Barbara Stuber

Crossing the Tracks

Atchison, Kansas – November 1916

I’m under Mama’s coffin. My little house in the center of the parlor has silky black curtain walls and a hard ceiling that I can touch with the top of my head if I sit cross-legged and stretch my neck. They moved all the furniture against the walls except a little round stool right by the coffin box, so even short people can see Mama this afternoon. That’s why I’m wearing my scratchy church dress with the purple bows.

“Iris!” Daddy calls from the hall. “Where are you?”

I am invisible. I lie down with my knees bent. His footsteps scrape across the rug toward Mama and me. They stop right on the other side of the curtain.


I hold my breath and lift the hem. The shiny toes of his black boots are so close I smell shoe polish. My ceiling jiggles. The lid of the coffin creaks open. Daddy takes a deep breath and holds it forever. It’s so quiet. Just the three of us at home together until the doorbell chimes and Daddy turns and walks away.

I reach under the curtain and pull the stool into my playhouse. I try to sit on it, but I’m too tall. So I drag it out, stand on top, and look into the creamy box with thick silver handles that has Mama inside.

She’s wearing her dark green dress with covered buttons. Her eyes are shut. I know she can’t play our game now, but I lean down anyway and blink at her like we did at the sanatorium when her throat got too sore for her to talk. I’d blink all different ways and she’d blink back exactly the same. We thought it was funny. You can just tell from a person’s eyes if they think something is as funny as you do.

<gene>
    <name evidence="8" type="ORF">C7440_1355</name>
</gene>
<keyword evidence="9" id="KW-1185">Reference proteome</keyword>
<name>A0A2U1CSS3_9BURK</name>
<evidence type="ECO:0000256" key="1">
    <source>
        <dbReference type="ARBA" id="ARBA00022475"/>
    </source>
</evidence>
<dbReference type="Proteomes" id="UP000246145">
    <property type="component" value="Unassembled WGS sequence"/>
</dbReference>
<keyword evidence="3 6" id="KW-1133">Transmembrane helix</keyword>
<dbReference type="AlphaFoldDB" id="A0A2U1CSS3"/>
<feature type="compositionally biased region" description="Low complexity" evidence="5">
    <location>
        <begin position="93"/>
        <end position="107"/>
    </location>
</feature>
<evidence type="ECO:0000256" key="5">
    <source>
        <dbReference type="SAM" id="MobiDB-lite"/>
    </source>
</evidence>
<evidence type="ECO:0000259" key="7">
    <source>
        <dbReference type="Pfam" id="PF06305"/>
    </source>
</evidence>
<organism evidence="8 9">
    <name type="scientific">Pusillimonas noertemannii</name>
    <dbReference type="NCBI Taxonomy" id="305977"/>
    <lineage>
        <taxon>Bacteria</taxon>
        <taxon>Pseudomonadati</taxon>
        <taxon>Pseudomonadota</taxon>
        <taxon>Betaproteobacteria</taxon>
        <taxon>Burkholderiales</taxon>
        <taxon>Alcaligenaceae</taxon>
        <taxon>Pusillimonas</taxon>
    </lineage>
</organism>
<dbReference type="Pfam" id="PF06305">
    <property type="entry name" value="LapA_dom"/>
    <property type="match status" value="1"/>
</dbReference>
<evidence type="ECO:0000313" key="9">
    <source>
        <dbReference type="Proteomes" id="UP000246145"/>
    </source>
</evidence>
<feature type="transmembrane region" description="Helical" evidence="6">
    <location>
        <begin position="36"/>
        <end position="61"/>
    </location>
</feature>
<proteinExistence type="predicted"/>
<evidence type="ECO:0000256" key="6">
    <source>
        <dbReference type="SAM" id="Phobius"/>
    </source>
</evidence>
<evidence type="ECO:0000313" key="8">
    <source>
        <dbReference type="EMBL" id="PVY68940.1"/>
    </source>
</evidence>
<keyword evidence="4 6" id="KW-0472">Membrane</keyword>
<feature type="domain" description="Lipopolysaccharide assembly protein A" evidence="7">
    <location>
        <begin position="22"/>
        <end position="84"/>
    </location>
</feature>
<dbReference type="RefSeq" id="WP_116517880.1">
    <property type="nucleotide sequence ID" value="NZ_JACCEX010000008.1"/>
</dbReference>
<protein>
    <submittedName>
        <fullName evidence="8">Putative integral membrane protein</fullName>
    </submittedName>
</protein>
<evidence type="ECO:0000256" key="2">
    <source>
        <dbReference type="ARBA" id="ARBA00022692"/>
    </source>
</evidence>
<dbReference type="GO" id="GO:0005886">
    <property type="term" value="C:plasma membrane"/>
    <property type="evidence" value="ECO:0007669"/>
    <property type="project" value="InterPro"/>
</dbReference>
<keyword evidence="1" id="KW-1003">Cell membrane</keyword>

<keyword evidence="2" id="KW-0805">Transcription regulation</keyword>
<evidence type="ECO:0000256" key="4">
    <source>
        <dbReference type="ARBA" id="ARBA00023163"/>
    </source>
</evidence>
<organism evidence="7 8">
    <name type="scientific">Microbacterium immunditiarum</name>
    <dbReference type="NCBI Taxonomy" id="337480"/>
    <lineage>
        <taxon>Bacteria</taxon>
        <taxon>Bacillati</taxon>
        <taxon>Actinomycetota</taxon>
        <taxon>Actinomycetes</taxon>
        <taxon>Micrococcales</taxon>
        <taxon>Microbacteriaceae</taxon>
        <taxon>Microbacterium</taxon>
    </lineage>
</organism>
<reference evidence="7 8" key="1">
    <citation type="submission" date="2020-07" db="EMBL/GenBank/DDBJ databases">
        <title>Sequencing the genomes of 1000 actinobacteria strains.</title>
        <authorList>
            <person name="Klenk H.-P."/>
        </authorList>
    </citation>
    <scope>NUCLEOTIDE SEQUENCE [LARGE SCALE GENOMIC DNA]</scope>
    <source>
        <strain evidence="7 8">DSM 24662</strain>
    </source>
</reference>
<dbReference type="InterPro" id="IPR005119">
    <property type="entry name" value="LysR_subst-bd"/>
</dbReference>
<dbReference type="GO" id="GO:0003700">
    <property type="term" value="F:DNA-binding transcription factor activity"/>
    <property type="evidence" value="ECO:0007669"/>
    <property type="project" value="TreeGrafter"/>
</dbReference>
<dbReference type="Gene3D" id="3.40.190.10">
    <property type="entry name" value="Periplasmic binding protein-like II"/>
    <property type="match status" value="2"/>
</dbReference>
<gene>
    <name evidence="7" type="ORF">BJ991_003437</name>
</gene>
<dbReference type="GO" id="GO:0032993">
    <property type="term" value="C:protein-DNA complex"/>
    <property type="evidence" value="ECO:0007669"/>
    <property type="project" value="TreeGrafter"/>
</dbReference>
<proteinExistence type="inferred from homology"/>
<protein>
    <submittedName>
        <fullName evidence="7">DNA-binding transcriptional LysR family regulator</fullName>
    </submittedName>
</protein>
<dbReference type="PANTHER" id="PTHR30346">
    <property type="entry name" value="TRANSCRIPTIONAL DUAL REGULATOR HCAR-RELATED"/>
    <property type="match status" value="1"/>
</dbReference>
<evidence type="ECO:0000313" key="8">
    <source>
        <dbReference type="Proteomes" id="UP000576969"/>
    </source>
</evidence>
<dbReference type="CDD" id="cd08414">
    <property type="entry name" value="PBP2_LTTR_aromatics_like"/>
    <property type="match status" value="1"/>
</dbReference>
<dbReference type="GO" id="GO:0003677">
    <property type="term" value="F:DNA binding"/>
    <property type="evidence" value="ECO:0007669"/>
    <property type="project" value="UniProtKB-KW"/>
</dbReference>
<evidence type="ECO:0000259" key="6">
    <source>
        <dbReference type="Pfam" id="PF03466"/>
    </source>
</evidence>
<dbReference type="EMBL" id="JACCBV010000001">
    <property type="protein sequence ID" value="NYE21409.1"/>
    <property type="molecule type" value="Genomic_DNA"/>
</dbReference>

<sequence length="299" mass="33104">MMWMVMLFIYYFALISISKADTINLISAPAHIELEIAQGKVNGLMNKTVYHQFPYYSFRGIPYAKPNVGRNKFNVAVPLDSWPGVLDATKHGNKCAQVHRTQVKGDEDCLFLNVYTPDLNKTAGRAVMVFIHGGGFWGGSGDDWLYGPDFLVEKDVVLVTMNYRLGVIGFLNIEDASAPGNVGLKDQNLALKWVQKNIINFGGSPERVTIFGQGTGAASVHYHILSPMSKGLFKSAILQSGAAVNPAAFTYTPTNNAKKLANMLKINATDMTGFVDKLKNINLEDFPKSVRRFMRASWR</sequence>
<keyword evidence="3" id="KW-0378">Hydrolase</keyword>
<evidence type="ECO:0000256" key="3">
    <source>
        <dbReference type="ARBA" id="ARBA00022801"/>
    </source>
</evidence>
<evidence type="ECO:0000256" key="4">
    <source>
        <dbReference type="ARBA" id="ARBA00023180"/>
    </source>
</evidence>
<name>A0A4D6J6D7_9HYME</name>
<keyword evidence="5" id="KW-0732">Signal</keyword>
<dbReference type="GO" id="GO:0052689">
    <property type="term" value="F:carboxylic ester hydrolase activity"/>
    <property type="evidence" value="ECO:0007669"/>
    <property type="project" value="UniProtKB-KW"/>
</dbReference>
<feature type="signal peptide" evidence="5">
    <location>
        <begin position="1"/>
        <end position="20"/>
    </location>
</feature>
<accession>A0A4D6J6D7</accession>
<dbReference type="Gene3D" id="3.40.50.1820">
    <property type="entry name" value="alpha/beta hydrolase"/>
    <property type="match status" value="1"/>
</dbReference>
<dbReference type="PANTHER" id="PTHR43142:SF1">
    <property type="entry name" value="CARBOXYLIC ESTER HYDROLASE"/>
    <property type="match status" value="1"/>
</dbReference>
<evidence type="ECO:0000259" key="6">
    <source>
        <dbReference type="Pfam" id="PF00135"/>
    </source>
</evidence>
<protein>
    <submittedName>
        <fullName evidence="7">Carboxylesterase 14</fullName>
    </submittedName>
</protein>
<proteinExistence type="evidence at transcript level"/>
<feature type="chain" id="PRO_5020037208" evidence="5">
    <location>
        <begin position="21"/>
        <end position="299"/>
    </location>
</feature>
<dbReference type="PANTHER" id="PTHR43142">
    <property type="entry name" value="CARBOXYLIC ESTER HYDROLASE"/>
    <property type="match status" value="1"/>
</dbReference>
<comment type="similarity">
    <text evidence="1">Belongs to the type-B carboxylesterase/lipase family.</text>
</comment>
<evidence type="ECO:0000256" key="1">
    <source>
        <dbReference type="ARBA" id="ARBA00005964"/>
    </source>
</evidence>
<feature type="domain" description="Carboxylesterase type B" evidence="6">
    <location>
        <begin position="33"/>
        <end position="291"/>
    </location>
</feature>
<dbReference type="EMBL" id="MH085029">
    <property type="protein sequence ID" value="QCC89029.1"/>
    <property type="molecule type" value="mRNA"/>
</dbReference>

When Mama got so sick that breathing made her cough she quit that too. I tried to stop breathing like her, but I couldn’t. A person can’t make her own heart stop beating either – God has to help you do that.

It’s good now because Mama isn’t coughing. She must be so glad.

Her fingers, folded on her chest, don’t move when I poke them. Her shiny hair, the same dark brown as mine, is tucked under her head. It looks lumpy to lie on but I don’t tell her because dead people can’t move anymore.

Her feet are under the part of the coffin lid that won’t open. I can’t see her shoes which is bad because Daddy sells shoes. A person wearing the proper shoes for every occasion is real important to him.

I need to know which pair she is wearing for her walk into heaven. I sneak into Mama’s empty bedroom. A sachet of dead rose petals hangs by a silver ribbon on the wardrobe knob. I count her shoes – black pumps, black boots, tan and white, brown with high heels and elastic sides, gray, and ivory with buttons. All six pairs are here – one for every year since I was born.


My hand jerks. I knock Mama’s shoes from their neat row.

Daddy marches up to me, his watch chain bouncing on his coat. I smell his pipe. He closes the wardrobe almost before I can get my fingers out of the way. “You made a mess.”

I feel hot. I don’t look up. “Is Mama… barefoot?”

“The guests are here. Get off the floor.”


Daddy turns and points at me with his pipe. “And be polite.”

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